WAREHAM, Mass. — As tax refunds start coming in, car dealers will get busy ushering in the unofficial start of the car-buying season. Wareham resident Rise Lundblad purchased a new 2022 Kia Sportage, a major upgrade.
“Now I have an old Saturn, 2005,” she said. “I planned to drive it until the wheels fell off, and my mechanic just gave me a two-week notice.”
Once she found the car she wanted, the next question was buying vs. leasing.
“I wasn’t really in for the leasing part of it because the costs of cars are going up so fast,” Lundblad said. “To me, to lease the car, you’re going to be paying for it for three years, then you’re going to buy it out and not knowing what the price would be in three years if we’re going to be out of this whole pandemic thing or be like paying for it twice. So I just decided to bite the bullet and buy a new one.”
It’s almost impossible to make an apples-to-apples comparison. The length of terms, rebates, how often you drive, dealer fees, maintenance costs, & interest rates are just a few of several factors to analyze that could sway the decision. Now with the pandemic, there’s another big factor.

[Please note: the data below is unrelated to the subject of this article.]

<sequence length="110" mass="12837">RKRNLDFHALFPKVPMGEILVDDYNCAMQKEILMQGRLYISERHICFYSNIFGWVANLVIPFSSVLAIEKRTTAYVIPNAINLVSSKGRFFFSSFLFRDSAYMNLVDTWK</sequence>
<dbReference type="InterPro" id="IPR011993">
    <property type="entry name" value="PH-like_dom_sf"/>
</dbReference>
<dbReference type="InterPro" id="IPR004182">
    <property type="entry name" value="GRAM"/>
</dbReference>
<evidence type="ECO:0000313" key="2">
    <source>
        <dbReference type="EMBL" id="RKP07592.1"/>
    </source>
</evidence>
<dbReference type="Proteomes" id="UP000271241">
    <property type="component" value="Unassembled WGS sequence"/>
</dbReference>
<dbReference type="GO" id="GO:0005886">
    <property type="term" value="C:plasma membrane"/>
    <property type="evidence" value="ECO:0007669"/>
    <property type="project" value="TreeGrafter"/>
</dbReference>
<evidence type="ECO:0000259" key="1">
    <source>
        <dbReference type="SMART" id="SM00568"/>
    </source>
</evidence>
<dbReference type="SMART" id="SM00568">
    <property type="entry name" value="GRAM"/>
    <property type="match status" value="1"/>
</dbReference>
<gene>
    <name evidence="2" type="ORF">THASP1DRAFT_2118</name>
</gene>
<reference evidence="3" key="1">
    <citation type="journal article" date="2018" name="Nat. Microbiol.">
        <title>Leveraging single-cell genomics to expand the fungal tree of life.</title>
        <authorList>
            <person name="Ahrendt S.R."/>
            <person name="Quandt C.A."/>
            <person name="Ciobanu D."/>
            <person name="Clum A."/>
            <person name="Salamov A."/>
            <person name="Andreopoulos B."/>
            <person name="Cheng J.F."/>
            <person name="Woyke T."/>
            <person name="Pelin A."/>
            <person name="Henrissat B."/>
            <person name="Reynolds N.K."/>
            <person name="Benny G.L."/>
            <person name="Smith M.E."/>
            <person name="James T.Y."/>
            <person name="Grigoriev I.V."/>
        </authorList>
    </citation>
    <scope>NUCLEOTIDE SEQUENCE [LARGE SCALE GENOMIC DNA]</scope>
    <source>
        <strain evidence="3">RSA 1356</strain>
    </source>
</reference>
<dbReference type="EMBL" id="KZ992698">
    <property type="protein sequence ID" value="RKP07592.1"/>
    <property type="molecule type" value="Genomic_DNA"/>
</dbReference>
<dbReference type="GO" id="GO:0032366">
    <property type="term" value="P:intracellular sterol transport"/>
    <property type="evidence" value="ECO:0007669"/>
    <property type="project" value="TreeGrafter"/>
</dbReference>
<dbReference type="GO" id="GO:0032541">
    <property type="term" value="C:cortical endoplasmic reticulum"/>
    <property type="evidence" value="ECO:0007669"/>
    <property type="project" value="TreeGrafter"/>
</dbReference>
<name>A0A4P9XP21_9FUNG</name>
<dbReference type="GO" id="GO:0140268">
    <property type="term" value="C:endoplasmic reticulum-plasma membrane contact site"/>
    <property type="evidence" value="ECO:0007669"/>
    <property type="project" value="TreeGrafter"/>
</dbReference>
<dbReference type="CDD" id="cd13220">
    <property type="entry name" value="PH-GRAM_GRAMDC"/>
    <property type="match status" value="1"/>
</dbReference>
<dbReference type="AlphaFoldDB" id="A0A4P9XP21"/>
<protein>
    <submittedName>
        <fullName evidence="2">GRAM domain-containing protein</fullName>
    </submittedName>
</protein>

“The chip shortages have caused assembly lines to produce fewer vehicles than they normally would,” said Nathan Hecht, CEO of the online car shop Rodo.
Fewer cars produced means anything new you find will cost more. That leads to more people buying used and those prices also getting inflated.
There are record breaking numbers in the used car market. Used car listing prices in January went up 40% from the same month last year, according to Carfax. The used car company says the average listing price for a used car is now a record $28,000. Hecht says those inflated numbers sway his decision.
Boston 25 asked Hecht if at some point, is it more cost-effective to buy or lease a car.
“It’s not necessarily actually the case,” said Hecht. “As long as you are getting the maximum rebates and incentives that you can for the car, and you’re keeping your due at signing, and your monthly lease payment as low as possible, you will ultimately generally do better in lease versus finance. Especially in today’s market where you’re buying a vehicle at a somewhat inflated price.”
Still, whether you’re buying or leasing, there are ways to save money.
Hecht says shop around for the best deal, consider ordering your car from the manufacturer to avoid dealer add-ons, and consider trading in the purchased or leased car you have now to take advantage of the inflated prices.
“Most consumers are unaware that leased vehicles today have a ton of equity in them,” said Hecht. “Over time, that equity is going to decrease as the market normalizes.”
One more tip, he adds, be flexible.
“I was looking at one and decided on it, but by the time we got inside, it was gone,” said Lundblad. “So I grabbed the next one down the line. It doesn’t have all the features I want, but it’s a basic car. It’s going to get me where I need to go, and in this day and age, you can’t be too fussy; it’s supply and demand.”
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